Pakistan: Behind the Waziristan Offensive

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Ijaz Muhammad / AP

Some 30,000 Pakistani troops launched a much-awaited ground offensive in the al-Qaeda and Taliban stronghold of South Waziristan on Oct. 17, 2009

After nearly three months of planning, and very public anticipation, Pakistan's military moved on the South Waziristan stronghold of the Tehrik-i-Taliban Pakistan (TTP), an umbrella group of militants that Pakistani officials say have been behind some 80% of terrorist attacks in the country over the past few years, including the 2007 assassination of Benazir Bhutto and a recent spate of violence that has taken 150 lives in the past two weeks.

The ground operation, code-named Rah-i-Nijat (Urdu for "Path to Deliverance"), was launched early Saturday morning after weeks of heavy aerial bombardments that were designed to weaken militant fortifications. By Sunday, some 28,000 soldiers had moved into a remote corner of the mountainous region, in a three-pronged attack intended to trap the estimated 7,000 to 10,000 militants in South Waziristan, including some 1,000 Uzbek and foreign fighters who may be affiliated with al-Qaeda.

Heavy fighting has already claimed the lives of at least three soldiers (two of whom were killed by a land mine) and dozens of militants, according to military officials. Across the country, Pakistanis were glued to their television sets, watching an offensive that seemed far away against the militants who were believed to be responsible for the widespread terrorist attacks that have left few corners of the country unscathed. Sunday morning's Dawn newspaper led with the headline "Army Embarks on Rah-i-Nijat, Finally."

Anticipation for the Waziristan offensive began this summer, after the conclusion of active fighting in Swat, another militant stronghold in Pakistan. Provincial officials announced that the government had decided to move next against the then chief of TTP, Baitullah Mehsud, in his South Waziristan stronghold. But military operations in Swat continued and fighting spread to other districts, which tied up army operations for several more months.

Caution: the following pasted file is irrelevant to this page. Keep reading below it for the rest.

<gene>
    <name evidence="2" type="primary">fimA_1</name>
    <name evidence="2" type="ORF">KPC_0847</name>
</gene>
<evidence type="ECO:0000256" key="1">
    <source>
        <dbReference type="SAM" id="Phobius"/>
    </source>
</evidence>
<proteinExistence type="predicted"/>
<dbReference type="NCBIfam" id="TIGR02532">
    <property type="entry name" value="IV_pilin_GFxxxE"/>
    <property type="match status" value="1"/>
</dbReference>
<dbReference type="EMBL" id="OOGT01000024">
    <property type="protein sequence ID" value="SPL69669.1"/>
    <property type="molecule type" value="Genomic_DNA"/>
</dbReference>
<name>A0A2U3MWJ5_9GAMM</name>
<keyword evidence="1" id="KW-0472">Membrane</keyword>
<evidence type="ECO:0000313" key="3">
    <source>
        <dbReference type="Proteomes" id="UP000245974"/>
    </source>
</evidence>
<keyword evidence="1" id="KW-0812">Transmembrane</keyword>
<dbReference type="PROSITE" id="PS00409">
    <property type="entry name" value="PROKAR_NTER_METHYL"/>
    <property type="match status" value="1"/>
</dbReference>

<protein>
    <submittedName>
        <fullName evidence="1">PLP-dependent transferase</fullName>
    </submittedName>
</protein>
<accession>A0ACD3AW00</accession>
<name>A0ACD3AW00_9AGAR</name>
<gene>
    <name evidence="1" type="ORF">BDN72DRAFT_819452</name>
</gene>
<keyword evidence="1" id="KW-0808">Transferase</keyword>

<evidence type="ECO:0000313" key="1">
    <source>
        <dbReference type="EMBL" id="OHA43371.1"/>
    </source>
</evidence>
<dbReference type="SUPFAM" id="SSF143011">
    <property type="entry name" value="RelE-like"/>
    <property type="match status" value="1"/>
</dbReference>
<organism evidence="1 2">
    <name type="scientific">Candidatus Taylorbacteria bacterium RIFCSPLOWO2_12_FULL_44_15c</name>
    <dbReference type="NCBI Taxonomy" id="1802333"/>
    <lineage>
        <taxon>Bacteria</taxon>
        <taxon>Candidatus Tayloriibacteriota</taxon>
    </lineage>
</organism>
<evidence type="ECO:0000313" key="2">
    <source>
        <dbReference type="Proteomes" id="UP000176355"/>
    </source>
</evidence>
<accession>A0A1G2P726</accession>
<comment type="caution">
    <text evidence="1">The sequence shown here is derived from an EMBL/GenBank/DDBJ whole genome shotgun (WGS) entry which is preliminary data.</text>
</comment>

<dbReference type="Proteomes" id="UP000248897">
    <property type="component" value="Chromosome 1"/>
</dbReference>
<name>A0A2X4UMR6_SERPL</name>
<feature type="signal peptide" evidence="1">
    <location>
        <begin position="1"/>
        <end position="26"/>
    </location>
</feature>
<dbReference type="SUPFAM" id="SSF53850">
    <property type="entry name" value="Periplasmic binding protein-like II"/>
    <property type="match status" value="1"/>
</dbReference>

In August, Mehsud was killed in a U.S. Predator drone strike, leading to a vicious power struggle that elevated his deputy, Hakimullah Mehsud (thought to be in his late 20s) to power. The young man's promotion may explain the recent string of terrorist attacks in Pakistan, including an audacious assault on military headquarters as well as coordinated raids on three security installations in Lahore. "You now have a young, flamboyant and dynamic leader in charge, and he wants to prove himself," says Major General Mahmud Ali Durrani, who after retiring from the Pakistani army served as ambassador to the U.S. "Like many young soldiers, he is aggressive, but he doesn't have the wisdom or experience of Baitullah. This will make him a difficult adversary."

That may be why the military took so long to launch the operation, which many army officials caution may take up to two months. But the announcement of the impending offensive and its subsequent delay may have made the situation more difficult, according to Senator Tariq Azim, who points out that the militants have had plenty of time to fortify their bases and stock up on supplies, or worse. "What is happening now is that terrorists in Waziristan know that they have two choices: they can stand and fight and die in the process, or they can escape to the cities, where they know that if they are going to die, well at least they can take a lot of people with them," he says.